AARP Endorsed Senate Health Care Legislation And Said It “Strengthens Medicare For Current And Future Generations.” “With your commitment to closing the doughnut hole in conference, consistent with the President’s pledge, and the many positive features referenced above, AARP is pleased to support your efforts to obtain cloture, and urges timely passage of this legislation by the Senate. We look forward to working with you in conference to finalize health care reform legislation that strengthens Medicare for current and future generations, and which ensures that all Americans can obtain affordable coverage—particularly those aged 50 to 64—who face the most difficulty securing coverage they can afford in the individual and small group markets.” [AARP letter to Sen. Harry Reid, 12/14/09] “We Never Have Said That Seniors Would Suffer ‘Massive Cuts To Medicare Benefits’ Under [Health Reform Legislation], And In Fact Have Done Our Best To Debunk [Those] Claims.” wrote: “We never have said that seniors would suffer ‘massive cuts to Medicare benefits’ under the pending House or Senate overhaul bills, and in fact have done our best to debunk claims to that effect.” [, 11/3/09]

CMS Report: Senate Health Care Bill Extends The Life Of The Medicare Trust Fund By 9 Years. According to a recently released CMS report, the Patient Protection and Affordable Care act extends the life of the Medicare Trust Fund by 9 years – significantly longer than any proposal in recent years. [CMS Report, 12/10/09]

RHETORIC: Health insurance premiums for individuals purchasing coverage in Wyoming are expected to go up approximately 60 percent.


NYT: CBO Said That The Senate Health Care Bill Could "Significantly Reduce Costs For Many People Who Buy Health Insurance On Their Own." “The Congressional Budget Office said Monday that the Senate health bill could significantly reduce costs for many people who buy health insurance on their own, and that it would not substantially change premiums for the vast numbers of Americans who receive coverage from large employers. ... In groups with 50 or fewer employees, it said, unsubsidized premiums in 2016 would average $7,800 a year for individuals and $19,200 for families — scarcely any different from the amounts expected under current law. Of the 25 million people receiving coverage from small businesses, it said, 3 million would qualify for subsidies, which would reduce their premiums by an average of 8 percent to 11 percent. Large employers would generally not be eligible for such assistance. Their premiums in 2016 under the bill would average $7,300 for individual coverage and $20,100 for family coverage, the report said. Under current law, the comparable figures would be $7,400 for individual coverage and $20,300 for family coverage." [New York Times, 12/1/09]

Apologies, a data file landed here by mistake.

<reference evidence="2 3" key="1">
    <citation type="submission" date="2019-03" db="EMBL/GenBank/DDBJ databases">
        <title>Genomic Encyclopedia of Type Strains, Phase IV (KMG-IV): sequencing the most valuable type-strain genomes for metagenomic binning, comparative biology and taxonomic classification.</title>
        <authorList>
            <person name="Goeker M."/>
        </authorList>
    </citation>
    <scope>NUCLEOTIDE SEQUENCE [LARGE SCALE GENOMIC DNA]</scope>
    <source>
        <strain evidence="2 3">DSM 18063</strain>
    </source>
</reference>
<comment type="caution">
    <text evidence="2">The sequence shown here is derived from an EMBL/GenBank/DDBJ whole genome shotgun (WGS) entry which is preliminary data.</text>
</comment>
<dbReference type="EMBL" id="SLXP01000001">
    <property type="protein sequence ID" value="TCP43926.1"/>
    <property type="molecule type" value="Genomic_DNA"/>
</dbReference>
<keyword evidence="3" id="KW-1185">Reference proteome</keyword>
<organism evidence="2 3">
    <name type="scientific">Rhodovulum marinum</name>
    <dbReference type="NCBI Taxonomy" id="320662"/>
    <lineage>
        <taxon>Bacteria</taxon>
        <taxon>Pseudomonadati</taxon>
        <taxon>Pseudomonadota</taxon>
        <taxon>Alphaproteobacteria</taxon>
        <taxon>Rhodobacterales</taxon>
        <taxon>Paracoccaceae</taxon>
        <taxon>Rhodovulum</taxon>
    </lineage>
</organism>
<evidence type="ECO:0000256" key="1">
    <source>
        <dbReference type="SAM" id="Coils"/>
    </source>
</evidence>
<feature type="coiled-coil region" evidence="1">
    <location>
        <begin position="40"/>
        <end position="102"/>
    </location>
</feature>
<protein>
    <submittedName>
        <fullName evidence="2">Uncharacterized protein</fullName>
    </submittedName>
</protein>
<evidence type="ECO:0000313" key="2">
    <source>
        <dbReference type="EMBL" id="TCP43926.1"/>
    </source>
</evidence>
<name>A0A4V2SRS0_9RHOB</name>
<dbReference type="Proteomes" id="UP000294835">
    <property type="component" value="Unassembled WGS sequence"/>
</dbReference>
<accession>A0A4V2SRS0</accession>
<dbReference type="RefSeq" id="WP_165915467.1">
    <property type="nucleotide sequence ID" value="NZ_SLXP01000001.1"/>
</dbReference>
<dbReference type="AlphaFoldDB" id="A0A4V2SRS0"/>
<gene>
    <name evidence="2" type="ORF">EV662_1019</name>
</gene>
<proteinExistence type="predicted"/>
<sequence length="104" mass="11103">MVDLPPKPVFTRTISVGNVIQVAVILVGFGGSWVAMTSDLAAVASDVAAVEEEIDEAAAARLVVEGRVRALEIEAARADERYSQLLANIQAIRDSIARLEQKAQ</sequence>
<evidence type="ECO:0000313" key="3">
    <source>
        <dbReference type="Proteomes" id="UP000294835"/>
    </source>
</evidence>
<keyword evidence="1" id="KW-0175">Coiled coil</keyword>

RHETORIC: Health insurance premiums for Wyoming’s small businesses are expected to go up 24 percent.


Study: “Over The Next 15 Years, American Businesses Would Collectively Spend $637 Billion Less On Their Share Of Health Insurance Premiums, And Their Workers Would Save A Collective $177 Billion.” A study by The Third Way Economic Program outlined 12 major ways health reform legislation would cut costs in the health care system: “Over the next 15 years, American businesses would collectively spend $637 billion less on their share of health insurance premiums, and their workers would save a collective $177 billion. For a typical business with 500 employees, the cost of coverage would be $2.5 million less than it would be otherwise over 15 years. In other words, these reforms will slow the annual growth rate of costs for job-based health care coverage over the next decade and a half from a projected increase of 5.8 percent to 5.0 percent per person. For American businesses, these savings will translate directly into higher wages for workers, more money to expand and invest, and a greater ability to succeed in a fiercely competitive global marketplace. For workers, these savings will lead to coverage that is more stable and more secure.” [Bending the Curve: 12 Ways Health Reform Will Tackle Runaway Costs, 1/12/10]

Time: The White House Health Care Plan Would Give Out $40 Billion In Tax Credits To Small Business To Help Them Offer Coverage. “The White House ‘plan’ contains many of the same elements included in the House and Senate bills already passed by Congressional Democrats, but makes adjustments and adds provisions that were on the table when House and Senate Democrats were merging their bills shortly before Scott Brown was elected in Massachusetts. … There is also a $40 billion infusion of tax credits available to small businesses to help them offer coverage beginning in 2010.” [Time Magazine, 2/22/10]

RHETORIC: Additionally, Wyoming small businesses employing 50 or more people will either pay even higher health care costs or a new tax because of new government mandates.


Business Roundtable: Without Reform, Health Care Costs Rise To $28,530 Per Employee, 166% Higher; With Reform, Businesses Could Save $3,000 Per Employee. A report from the Business Roundtable concluded that: “If the cost trends of the past 10 years repeat, by 2019, employment-based spending on health care at large employers will be 166% higher than today on a per-employee basis. This equates to an average of $28,530 per employee when employer subsidies, employee contributions, and employee out-of-pocket costs are combined. We estimate that if enacted properly, the right legislative reforms could potentially reduce that trend line by more than $3,000 per employee, to $25,435.” [Business Roundtable – Health Care Reform, 11/12/09]

RHETORIC: According to the Congressional Budget Office, Medicare Advantage enrollees will see their benefits reduced by half. In Wyoming there are approximately 4,600 people in enrolled in Medicare Advantage.